Jobe said the goal is to keep visitors in the state as long as possible, and craft spirits are often a strong passion point of travel.

“That’s an idea I think we can perhaps collaboratively put together,” Smith said.

May 06

Community Action scholarships available

The DeKalb County Community Action Department and the Illinois Department of Commerce and Economic Opportunity announce the 2017‐2019 Community Services Block Grant college scholarship program.

To be eligible to apply, the applicant must be a permanent DeKalb County resident, and be a member of a family whose gross income from the past 90 days does not exceed 125 percent of the poverty level.

Deadline for applicants is 4:30 p.m. June 23.

For complete information on eligibility and how to apply, visit www.dekalbcountycommunityaction.org or call 815‐758‐3910.

May 03

2017 Sycamore Cinco de Mayo Festival schedule

What time, where and what’s going on at the 2017 Sycamore Cinco de Mayo Festival

May 01

NIU Emojis Now Available!

Monday May 1st is known as College Decision Day for high school seniors. To welcome the Class of 2021 to NIU, the Division of Enrollment Management, Marketing and Communications rolled out NIU emoji and sticker applications. There are iMessage stickers and an

Apr 29

N. Korean missile test fails hours after UN meeting on nukes

SEOUL, South Korea – A North Korean mid-range ballistic missile apparently failed shortly after launch Saturday, South Korea and the United States said, the third test-fire flop just this month but a clear message of defiance as a U.S. supercarrier conducts drills in nearby waters.

North Korean ballistic missile tests are banned by the United Nations because they’re seen as part of the North’s push for a nuclear-tipped missile that can hit the U.S. mainland. The latest test came as U.S. officials pivoted from a hard line to diplomacy at the U.N. in an effort to address what may be Washington’s most pressing foreign policy challenge.

President Donald Trump said on Twitter, “North Korea disrespected the wishes of China & its highly respected President when it launched, though unsuccessfully, a missile today. Bad!” He did not answer reporters’ questions about the missile launch upon returning to the White House from a day trip to Atlanta.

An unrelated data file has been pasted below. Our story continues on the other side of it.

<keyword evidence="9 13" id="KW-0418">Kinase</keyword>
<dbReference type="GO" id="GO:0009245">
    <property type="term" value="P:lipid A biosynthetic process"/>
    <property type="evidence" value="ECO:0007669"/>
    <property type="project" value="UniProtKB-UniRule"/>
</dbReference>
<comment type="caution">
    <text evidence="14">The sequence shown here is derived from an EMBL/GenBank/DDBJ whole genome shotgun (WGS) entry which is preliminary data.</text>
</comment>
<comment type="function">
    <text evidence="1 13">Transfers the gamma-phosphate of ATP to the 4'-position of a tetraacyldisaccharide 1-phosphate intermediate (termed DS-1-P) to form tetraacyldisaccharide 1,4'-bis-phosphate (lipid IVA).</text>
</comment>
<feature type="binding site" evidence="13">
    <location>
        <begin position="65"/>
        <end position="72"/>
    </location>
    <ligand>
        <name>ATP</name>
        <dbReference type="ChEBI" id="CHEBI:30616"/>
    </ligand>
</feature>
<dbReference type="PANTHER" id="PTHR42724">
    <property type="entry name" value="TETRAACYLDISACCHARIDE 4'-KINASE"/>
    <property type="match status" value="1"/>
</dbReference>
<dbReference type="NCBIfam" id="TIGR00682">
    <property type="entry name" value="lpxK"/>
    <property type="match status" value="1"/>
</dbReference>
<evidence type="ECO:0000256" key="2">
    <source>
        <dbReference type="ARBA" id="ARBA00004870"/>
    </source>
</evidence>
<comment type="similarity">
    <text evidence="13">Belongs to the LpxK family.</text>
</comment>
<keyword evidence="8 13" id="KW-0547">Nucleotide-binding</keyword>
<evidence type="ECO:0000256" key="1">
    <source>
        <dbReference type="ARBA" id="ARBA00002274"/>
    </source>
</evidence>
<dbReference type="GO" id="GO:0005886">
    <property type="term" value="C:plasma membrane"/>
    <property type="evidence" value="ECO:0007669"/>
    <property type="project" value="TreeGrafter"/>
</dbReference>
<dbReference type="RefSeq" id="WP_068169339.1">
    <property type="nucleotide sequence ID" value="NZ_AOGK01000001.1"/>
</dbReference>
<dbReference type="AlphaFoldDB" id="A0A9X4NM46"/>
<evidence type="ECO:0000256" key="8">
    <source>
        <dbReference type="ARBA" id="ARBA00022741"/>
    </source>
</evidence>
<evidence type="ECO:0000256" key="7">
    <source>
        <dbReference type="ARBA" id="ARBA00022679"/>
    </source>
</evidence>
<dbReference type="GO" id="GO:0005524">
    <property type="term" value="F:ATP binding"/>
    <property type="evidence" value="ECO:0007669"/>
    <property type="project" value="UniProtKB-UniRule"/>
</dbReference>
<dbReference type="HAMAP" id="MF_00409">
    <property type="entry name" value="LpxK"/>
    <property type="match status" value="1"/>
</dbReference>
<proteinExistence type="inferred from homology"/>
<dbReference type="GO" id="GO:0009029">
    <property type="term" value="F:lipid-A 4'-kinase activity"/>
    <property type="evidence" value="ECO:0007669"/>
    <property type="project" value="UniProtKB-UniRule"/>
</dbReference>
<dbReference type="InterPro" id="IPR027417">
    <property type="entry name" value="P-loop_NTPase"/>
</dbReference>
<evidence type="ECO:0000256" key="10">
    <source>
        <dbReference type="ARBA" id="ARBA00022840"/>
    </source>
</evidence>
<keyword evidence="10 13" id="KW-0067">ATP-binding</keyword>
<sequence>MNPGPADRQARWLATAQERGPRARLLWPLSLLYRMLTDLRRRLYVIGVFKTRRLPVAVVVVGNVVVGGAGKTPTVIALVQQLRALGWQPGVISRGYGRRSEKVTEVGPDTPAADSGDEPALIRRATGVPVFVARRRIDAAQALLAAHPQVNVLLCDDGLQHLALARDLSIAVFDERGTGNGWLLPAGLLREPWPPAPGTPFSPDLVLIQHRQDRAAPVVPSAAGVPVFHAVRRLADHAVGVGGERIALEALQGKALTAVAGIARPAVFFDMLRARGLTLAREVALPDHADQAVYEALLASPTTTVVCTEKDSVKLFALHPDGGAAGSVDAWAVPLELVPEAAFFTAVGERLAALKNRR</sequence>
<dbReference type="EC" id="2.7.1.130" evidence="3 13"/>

North Korea didn’t immediately comment on the launch, though its state media on Saturday reiterated the country’s goal of being able to strike the continental U.S.

The timing of the North’s test was striking: Only hours earlier the U.N. Security Council held a ministerial meeting on Pyongyang’s escalating weapons program. North Korean officials boycotted the meeting, which was chaired by U.S. Secretary of State Rex Tillerson.

South Korea’s Joint Chiefs of Staff said in a statement that the missile flew for several minutes and reached a maximum height of 71 kilometers (44 miles) before it apparently failed.

It didn’t immediately provide an estimate on how far the missile flew, but a U.S. official, speaking on condition of anonymity to discuss sensitive matters, said it was likely a medium-range KN-17 ballistic missile. It broke up a few minutes after the launch.

Japan’s Chief Cabinet Secretary Yoshihide Suga, speaking after a meeting of Japan’s National Security Council, said the missile is believed to have traveled about 50 kilometers (30 miles) and fallen on an inland part of North Korea.

Analysts say the KN-17 is a new Scud-type missile developed by North Korea. The North fired the same type of missile April 16, just a day after a massive military parade where it showed off its expanding missile arsenal, but U.S. officials called that launch a failure.

Some analysts say a missile the North test fired April 5, which U.S. officials identified as a Scud variant, also might have been a KN-17. U.S. officials said that missile spun out of control and crashed into the sea.

Moon Seong Mook, a South Korean analyst and former military official, says that the North would gain valuable knowledge even from failed launches as it continues to improve its technologies for missiles. The South Korean and Japanese assessments about Saturday’s launch indicate that the North fired the missile from a higher-than-normal angle to prevent it from flying too far, he said.

“They could be testing a variety of things, such as the thrust of the rocket engine or the separation of stages,” Moon said. “A failure is a failure, but that doesn’t mean the launch was meaningless.”

The two earlier launches were conducted from an eastern coastal area, but the missile Saturday was fired in the west, from an area near Pukchang, just north of the capital, Pyongyang.

South Korea’s Foreign Ministry denounced the launch as an “obvious” violation of United Nations resolutions and the latest display of North Korea’s “belligerence and recklessness.”

“We sternly warn that the North Korean government will continue to face a variety of strong punitive measures issued by the U.N. Security Council and others if it continues to reject denuclearization and play with fire in front of the world,” the ministry said.